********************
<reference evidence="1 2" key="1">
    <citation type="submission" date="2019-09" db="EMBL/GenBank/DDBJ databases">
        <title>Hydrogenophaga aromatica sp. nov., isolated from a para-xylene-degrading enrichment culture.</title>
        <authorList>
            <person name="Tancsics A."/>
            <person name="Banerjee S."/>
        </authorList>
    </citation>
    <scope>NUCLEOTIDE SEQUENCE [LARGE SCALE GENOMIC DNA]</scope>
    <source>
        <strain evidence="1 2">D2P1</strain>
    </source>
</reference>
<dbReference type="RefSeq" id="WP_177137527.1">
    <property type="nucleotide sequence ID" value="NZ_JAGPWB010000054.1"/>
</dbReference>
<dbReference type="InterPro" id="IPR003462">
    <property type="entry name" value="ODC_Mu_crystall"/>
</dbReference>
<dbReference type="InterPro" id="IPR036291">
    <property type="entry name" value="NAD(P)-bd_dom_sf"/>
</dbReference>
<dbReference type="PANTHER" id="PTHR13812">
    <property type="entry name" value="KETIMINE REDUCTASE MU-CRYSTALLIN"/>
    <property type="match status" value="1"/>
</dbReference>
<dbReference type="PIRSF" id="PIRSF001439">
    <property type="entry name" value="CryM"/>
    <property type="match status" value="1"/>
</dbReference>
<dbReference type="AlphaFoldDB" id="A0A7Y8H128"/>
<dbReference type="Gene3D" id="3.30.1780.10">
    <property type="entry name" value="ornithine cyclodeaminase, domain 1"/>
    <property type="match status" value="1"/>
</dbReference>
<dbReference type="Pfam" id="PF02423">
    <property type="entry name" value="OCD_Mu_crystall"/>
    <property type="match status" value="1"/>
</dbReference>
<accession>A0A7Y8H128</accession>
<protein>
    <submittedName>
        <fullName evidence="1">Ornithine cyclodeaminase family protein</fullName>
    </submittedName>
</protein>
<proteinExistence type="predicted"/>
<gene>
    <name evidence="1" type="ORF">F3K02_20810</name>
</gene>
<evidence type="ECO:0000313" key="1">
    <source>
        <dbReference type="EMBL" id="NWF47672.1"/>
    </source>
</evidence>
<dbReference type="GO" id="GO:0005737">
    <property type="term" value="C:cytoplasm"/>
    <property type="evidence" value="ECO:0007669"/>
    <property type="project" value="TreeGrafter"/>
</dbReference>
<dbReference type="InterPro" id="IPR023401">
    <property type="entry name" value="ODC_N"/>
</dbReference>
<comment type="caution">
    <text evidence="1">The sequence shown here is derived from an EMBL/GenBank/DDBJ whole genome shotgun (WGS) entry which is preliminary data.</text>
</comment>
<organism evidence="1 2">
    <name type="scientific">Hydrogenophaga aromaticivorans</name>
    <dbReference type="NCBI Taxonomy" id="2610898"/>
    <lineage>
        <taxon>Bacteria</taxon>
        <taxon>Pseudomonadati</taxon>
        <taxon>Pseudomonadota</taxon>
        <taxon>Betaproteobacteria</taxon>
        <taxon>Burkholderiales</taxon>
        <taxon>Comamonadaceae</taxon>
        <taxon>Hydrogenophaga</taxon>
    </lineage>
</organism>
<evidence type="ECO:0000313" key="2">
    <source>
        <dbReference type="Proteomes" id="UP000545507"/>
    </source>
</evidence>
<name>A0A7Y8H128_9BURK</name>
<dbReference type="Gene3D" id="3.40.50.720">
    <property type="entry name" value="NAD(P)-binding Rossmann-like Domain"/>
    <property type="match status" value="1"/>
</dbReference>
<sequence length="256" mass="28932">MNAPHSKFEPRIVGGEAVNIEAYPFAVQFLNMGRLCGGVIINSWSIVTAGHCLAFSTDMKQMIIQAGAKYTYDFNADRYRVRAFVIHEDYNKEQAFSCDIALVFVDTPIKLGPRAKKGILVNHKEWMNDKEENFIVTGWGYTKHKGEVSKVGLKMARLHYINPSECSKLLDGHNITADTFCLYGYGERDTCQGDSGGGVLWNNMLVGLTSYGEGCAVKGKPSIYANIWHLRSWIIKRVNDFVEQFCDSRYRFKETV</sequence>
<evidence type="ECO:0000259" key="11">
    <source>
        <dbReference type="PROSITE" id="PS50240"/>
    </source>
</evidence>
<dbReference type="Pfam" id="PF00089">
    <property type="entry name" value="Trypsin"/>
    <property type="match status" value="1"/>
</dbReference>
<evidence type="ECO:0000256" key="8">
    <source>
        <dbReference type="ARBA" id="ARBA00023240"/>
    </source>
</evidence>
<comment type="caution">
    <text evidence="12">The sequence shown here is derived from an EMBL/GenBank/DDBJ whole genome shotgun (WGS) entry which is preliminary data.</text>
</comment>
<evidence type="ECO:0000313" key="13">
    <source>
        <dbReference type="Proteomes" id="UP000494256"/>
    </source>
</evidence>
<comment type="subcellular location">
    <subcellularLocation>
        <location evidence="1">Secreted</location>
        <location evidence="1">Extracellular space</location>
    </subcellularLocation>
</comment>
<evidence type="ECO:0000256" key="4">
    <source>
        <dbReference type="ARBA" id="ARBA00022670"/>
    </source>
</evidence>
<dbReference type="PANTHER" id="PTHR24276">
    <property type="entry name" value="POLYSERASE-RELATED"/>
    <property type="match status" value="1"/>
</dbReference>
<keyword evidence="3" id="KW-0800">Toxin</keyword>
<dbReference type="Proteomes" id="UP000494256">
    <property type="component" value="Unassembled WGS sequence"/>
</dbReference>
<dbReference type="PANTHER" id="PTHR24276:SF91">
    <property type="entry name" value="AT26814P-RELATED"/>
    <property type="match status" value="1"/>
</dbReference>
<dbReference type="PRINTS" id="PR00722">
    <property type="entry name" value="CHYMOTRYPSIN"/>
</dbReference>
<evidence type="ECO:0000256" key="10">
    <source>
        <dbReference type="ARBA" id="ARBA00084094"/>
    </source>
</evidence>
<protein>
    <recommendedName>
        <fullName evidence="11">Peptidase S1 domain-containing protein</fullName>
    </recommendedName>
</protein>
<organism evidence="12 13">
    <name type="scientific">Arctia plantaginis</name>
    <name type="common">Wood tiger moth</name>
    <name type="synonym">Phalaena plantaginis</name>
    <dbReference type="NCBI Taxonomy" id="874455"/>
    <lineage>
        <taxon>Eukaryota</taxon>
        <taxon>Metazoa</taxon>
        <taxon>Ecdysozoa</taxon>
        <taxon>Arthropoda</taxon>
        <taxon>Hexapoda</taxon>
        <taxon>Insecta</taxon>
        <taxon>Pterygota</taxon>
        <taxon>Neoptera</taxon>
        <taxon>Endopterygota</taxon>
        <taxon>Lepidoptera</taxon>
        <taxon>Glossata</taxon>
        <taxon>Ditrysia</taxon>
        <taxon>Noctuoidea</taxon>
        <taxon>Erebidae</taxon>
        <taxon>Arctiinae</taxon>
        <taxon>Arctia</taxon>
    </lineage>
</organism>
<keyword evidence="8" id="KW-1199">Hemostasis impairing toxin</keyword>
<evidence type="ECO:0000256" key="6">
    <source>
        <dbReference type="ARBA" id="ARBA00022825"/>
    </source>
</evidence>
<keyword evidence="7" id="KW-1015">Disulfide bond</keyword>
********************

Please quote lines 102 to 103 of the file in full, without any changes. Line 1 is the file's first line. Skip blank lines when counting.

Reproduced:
    </source>
</evidence>